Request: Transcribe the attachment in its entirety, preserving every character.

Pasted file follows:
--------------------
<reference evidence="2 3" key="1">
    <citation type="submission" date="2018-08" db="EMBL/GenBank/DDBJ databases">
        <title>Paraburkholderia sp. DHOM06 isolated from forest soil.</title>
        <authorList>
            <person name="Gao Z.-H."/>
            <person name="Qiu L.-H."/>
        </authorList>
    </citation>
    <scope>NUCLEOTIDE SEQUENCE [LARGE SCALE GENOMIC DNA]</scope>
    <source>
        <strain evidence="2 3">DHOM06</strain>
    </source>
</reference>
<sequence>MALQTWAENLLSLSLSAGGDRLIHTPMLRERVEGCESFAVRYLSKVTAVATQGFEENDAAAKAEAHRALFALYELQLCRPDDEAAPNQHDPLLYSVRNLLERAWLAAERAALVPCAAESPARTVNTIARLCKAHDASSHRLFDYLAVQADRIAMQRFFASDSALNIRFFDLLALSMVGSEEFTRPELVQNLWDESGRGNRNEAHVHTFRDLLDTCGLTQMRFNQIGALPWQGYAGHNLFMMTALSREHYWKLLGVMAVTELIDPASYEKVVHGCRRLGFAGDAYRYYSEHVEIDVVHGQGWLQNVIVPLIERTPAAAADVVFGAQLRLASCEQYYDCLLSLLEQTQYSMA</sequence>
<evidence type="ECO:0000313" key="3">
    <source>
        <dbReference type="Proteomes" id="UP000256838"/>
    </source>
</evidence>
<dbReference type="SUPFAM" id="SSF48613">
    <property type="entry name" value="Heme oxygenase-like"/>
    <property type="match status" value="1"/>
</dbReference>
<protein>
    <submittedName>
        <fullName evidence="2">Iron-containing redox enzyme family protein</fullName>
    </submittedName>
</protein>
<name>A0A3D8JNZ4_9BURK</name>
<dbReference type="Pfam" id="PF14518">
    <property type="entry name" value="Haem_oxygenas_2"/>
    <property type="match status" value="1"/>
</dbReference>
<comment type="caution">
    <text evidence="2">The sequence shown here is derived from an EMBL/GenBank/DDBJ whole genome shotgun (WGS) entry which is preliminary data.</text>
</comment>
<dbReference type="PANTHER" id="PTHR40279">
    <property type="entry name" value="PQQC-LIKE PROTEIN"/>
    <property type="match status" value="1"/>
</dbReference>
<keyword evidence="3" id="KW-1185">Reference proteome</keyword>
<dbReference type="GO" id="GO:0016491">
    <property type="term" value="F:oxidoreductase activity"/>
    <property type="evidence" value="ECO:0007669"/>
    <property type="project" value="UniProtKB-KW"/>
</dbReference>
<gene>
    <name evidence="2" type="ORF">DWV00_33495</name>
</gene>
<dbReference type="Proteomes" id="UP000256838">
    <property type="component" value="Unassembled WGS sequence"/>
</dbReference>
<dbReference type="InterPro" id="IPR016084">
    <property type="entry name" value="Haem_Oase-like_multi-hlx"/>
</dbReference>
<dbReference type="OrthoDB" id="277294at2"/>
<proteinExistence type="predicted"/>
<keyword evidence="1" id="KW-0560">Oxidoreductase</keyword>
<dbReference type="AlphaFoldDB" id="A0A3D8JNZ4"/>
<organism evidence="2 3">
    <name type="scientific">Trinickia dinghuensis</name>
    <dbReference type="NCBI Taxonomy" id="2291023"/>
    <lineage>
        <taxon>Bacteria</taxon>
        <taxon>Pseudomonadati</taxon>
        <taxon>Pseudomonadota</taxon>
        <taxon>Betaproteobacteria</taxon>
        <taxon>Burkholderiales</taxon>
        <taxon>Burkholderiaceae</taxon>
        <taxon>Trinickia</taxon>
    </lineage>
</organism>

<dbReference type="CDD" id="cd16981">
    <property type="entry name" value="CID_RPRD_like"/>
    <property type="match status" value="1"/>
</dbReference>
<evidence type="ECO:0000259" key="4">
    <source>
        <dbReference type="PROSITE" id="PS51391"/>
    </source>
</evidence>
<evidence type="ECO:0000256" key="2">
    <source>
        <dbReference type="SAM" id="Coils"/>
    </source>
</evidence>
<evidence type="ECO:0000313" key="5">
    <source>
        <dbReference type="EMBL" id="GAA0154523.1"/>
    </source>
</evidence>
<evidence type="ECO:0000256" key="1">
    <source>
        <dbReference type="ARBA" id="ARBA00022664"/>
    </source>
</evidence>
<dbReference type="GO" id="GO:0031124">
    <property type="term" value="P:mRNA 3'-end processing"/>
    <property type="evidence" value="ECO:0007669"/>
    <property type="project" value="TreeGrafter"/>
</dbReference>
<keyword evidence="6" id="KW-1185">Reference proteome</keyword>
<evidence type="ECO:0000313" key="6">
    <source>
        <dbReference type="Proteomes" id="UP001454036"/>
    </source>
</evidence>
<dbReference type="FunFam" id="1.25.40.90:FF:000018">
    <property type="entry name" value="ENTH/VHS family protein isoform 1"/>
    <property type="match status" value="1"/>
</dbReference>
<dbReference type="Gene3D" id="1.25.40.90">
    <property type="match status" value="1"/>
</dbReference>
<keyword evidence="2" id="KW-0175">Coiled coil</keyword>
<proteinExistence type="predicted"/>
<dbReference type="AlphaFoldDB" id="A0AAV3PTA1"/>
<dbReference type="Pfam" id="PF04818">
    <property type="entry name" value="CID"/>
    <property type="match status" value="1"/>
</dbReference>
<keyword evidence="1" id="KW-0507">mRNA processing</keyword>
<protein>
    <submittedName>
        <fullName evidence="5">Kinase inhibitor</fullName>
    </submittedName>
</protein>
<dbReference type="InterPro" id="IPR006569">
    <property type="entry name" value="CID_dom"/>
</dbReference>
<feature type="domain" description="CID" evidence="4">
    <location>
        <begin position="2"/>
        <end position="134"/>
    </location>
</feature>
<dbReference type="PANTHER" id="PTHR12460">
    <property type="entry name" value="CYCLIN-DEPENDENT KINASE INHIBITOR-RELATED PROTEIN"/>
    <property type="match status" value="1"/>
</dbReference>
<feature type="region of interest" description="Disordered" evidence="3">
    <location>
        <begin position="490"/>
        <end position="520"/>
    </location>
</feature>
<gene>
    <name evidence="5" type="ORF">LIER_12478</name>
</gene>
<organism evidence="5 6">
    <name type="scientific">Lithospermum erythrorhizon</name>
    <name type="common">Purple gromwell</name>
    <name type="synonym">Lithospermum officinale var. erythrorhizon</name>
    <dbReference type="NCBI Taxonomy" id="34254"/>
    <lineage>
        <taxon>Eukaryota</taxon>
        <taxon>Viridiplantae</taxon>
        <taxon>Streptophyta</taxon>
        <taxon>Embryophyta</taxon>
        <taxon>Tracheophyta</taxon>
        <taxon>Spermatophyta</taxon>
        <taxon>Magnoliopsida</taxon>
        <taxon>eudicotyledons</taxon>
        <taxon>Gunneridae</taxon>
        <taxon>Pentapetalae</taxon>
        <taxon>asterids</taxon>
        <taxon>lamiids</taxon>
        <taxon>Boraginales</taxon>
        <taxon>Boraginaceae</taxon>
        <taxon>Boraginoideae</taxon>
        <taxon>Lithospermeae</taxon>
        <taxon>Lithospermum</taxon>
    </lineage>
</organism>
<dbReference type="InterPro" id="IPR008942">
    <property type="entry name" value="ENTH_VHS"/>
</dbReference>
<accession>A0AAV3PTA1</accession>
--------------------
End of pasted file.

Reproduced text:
<reference evidence="2 3" key="1">
    <citation type="submission" date="2018-08" db="EMBL/GenBank/DDBJ databases">
        <title>Paraburkholderia sp. DHOM06 isolated from forest soil.</title>
        <authorList>
            <person name="Gao Z.-H."/>
            <person name="Qiu L.-H."/>
        </authorList>
    </citation>
    <scope>NUCLEOTIDE SEQUENCE [LARGE SCALE GENOMIC DNA]</scope>
    <source>
        <strain evidence="2 3">DHOM06</strain>
    </source>
</reference>
<sequence>MALQTWAENLLSLSLSAGGDRLIHTPMLRERVEGCESFAVRYLSKVTAVATQGFEENDAAAKAEAHRALFALYELQLCRPDDEAAPNQHDPLLYSVRNLLERAWLAAERAALVPCAAESPARTVNTIARLCKAHDASSHRLFDYLAVQADRIAMQRFFASDSALNIRFFDLLALSMVGSEEFTRPELVQNLWDESGRGNRNEAHVHTFRDLLDTCGLTQMRFNQIGALPWQGYAGHNLFMMTALSREHYWKLLGVMAVTELIDPASYEKVVHGCRRLGFAGDAYRYYSEHVEIDVVHGQGWLQNVIVPLIERTPAAAADVVFGAQLRLASCEQYYDCLLSLLEQTQYSMA</sequence>
<evidence type="ECO:0000313" key="3">
    <source>
        <dbReference type="Proteomes" id="UP000256838"/>
    </source>
</evidence>
<dbReference type="SUPFAM" id="SSF48613">
    <property type="entry name" value="Heme oxygenase-like"/>
    <property type="match status" value="1"/>
</dbReference>
<protein>
    <submittedName>
        <fullName evidence="2">Iron-containing redox enzyme family protein</fullName>
    </submittedName>
</protein>
<name>A0A3D8JNZ4_9BURK</name>
<dbReference type="Pfam" id="PF14518">
    <property type="entry name" value="Haem_oxygenas_2"/>
    <property type="match status" value="1"/>
</dbReference>
<comment type="caution">
    <text evidence="2">The sequence shown here is derived from an EMBL/GenBank/DDBJ whole genome shotgun (WGS) entry which is preliminary data.</text>
</comment>
<dbReference type="PANTHER" id="PTHR40279">
    <property type="entry name" value="PQQC-LIKE PROTEIN"/>
    <property type="match status" value="1"/>
</dbReference>
<keyword evidence="3" id="KW-1185">Reference proteome</keyword>
<dbReference type="GO" id="GO:0016491">
    <property type="term" value="F:oxidoreductase activity"/>
    <property type="evidence" value="ECO:0007669"/>
    <property type="project" value="UniProtKB-KW"/>
</dbReference>
<gene>
    <name evidence="2" type="ORF">DWV00_33495</name>
</gene>
<dbReference type="Proteomes" id="UP000256838">
    <property type="component" value="Unassembled WGS sequence"/>
</dbReference>
<dbReference type="InterPro" id="IPR016084">
    <property type="entry name" value="Haem_Oase-like_multi-hlx"/>
</dbReference>
<dbReference type="OrthoDB" id="277294at2"/>
<proteinExistence type="predicted"/>
<keyword evidence="1" id="KW-0560">Oxidoreductase</keyword>
<dbReference type="AlphaFoldDB" id="A0A3D8JNZ4"/>
<organism evidence="2 3">
    <name type="scientific">Trinickia dinghuensis</name>
    <dbReference type="NCBI Taxonomy" id="2291023"/>
    <lineage>
        <taxon>Bacteria</taxon>
        <taxon>Pseudomonadati</taxon>
        <taxon>Pseudomonadota</taxon>
        <taxon>Betaproteobacteria</taxon>
        <taxon>Burkholderiales</taxon>
        <taxon>Burkholderiaceae</taxon>
        <taxon>Trinickia</taxon>
    </lineage>
</organism>

<dbReference type="CDD" id="cd16981">
    <property type="entry name" value="CID_RPRD_like"/>
    <property type="match status" value="1"/>
</dbReference>
<evidence type="ECO:0000259" key="4">
    <source>
        <dbReference type="PROSITE" id="PS51391"/>
    </source>
</evidence>
<evidence type="ECO:0000256" key="2">
    <source>
        <dbReference type="SAM" id="Coils"/>
    </source>
</evidence>
<evidence type="ECO:0000313" key="5">
    <source>
        <dbReference type="EMBL" id="GAA0154523.1"/>
    </source>
</evidence>
<evidence type="ECO:0000256" key="1">
    <source>
        <dbReference type="ARBA" id="ARBA00022664"/>
    </source>
</evidence>
<dbReference type="GO" id="GO:0031124">
    <property type="term" value="P:mRNA 3'-end processing"/>
    <property type="evidence" value="ECO:0007669"/>
    <property type="project" value="TreeGrafter"/>
</dbReference>
<keyword evidence="6" id="KW-1185">Reference proteome</keyword>
<evidence type="ECO:0000313" key="6">
    <source>
        <dbReference type="Proteomes" id="UP001454036"/>
    </source>
</evidence>
<dbReference type="FunFam" id="1.25.40.90:FF:000018">
    <property type="entry name" value="ENTH/VHS family protein isoform 1"/>
    <property type="match status" value="1"/>
</dbReference>
<dbReference type="Gene3D" id="1.25.40.90">
    <property type="match status" value="1"/>
</dbReference>
<keyword evidence="2" id="KW-0175">Coiled coil</keyword>
<proteinExistence type="predicted"/>
<dbReference type="AlphaFoldDB" id="A0AAV3PTA1"/>
<dbReference type="Pfam" id="PF04818">
    <property type="entry name" value="CID"/>
    <property type="match status" value="1"/>
</dbReference>
<keyword evidence="1" id="KW-0507">mRNA processing</keyword>
<protein>
    <submittedName>
        <fullName evidence="5">Kinase inhibitor</fullName>
    </submittedName>
</protein>
<dbReference type="InterPro" id="IPR006569">
    <property type="entry name" value="CID_dom"/>
</dbReference>
<feature type="domain" description="CID" evidence="4">
    <location>
        <begin position="2"/>
        <end position="134"/>
    </location>
</feature>
<dbReference type="PANTHER" id="PTHR12460">
    <property type="entry name" value="CYCLIN-DEPENDENT KINASE INHIBITOR-RELATED PROTEIN"/>
    <property type="match status" value="1"/>
</dbReference>
<feature type="region of interest" description="Disordered" evidence="3">
    <location>
        <begin position="490"/>
        <end position="520"/>
    </location>
</feature>
<gene>
    <name evidence="5" type="ORF">LIER_12478</name>
</gene>
<organism evidence="5 6">
    <name type="scientific">Lithospermum erythrorhizon</name>
    <name type="common">Purple gromwell</name>
    <name type="synonym">Lithospermum officinale var. erythrorhizon</name>
    <dbReference type="NCBI Taxonomy" id="34254"/>
    <lineage>
        <taxon>Eukaryota</taxon>
        <taxon>Viridiplantae</taxon>
        <taxon>Streptophyta</taxon>
        <taxon>Embryophyta</taxon>
        <taxon>Tracheophyta</taxon>
        <taxon>Spermatophyta</taxon>
        <taxon>Magnoliopsida</taxon>
        <taxon>eudicotyledons</taxon>
        <taxon>Gunneridae</taxon>
        <taxon>Pentapetalae</taxon>
        <taxon>asterids</taxon>
        <taxon>lamiids</taxon>
        <taxon>Boraginales</taxon>
        <taxon>Boraginaceae</taxon>
        <taxon>Boraginoideae</taxon>
        <taxon>Lithospermeae</taxon>
        <taxon>Lithospermum</taxon>
    </lineage>
</organism>
<dbReference type="InterPro" id="IPR008942">
    <property type="entry name" value="ENTH_VHS"/>
</dbReference>
<accession>A0AAV3PTA1</accession>